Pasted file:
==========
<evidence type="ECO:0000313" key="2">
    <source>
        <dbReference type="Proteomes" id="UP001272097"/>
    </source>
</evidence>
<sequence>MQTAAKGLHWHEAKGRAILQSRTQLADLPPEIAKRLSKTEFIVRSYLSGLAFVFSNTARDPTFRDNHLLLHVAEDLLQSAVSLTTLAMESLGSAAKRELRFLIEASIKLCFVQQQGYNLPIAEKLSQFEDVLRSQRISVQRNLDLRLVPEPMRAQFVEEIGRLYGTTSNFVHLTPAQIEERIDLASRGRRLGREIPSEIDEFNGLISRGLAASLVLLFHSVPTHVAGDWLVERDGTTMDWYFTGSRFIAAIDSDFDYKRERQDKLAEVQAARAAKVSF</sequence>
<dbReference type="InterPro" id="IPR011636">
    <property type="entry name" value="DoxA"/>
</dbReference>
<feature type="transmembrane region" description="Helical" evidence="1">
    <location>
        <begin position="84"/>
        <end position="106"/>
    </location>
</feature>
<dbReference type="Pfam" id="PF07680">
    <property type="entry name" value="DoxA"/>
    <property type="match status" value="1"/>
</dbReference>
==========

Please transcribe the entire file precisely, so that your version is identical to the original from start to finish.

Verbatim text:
<evidence type="ECO:0000313" key="2">
    <source>
        <dbReference type="Proteomes" id="UP001272097"/>
    </source>
</evidence>
<sequence>MQTAAKGLHWHEAKGRAILQSRTQLADLPPEIAKRLSKTEFIVRSYLSGLAFVFSNTARDPTFRDNHLLLHVAEDLLQSAVSLTTLAMESLGSAAKRELRFLIEASIKLCFVQQQGYNLPIAEKLSQFEDVLRSQRISVQRNLDLRLVPEPMRAQFVEEIGRLYGTTSNFVHLTPAQIEERIDLASRGRRLGREIPSEIDEFNGLISRGLAASLVLLFHSVPTHVAGDWLVERDGTTMDWYFTGSRFIAAIDSDFDYKRERQDKLAEVQAARAAKVSF</sequence>
<dbReference type="InterPro" id="IPR011636">
    <property type="entry name" value="DoxA"/>
</dbReference>
<feature type="transmembrane region" description="Helical" evidence="1">
    <location>
        <begin position="84"/>
        <end position="106"/>
    </location>
</feature>
<dbReference type="Pfam" id="PF07680">
    <property type="entry name" value="DoxA"/>
    <property type="match status" value="1"/>
</dbReference>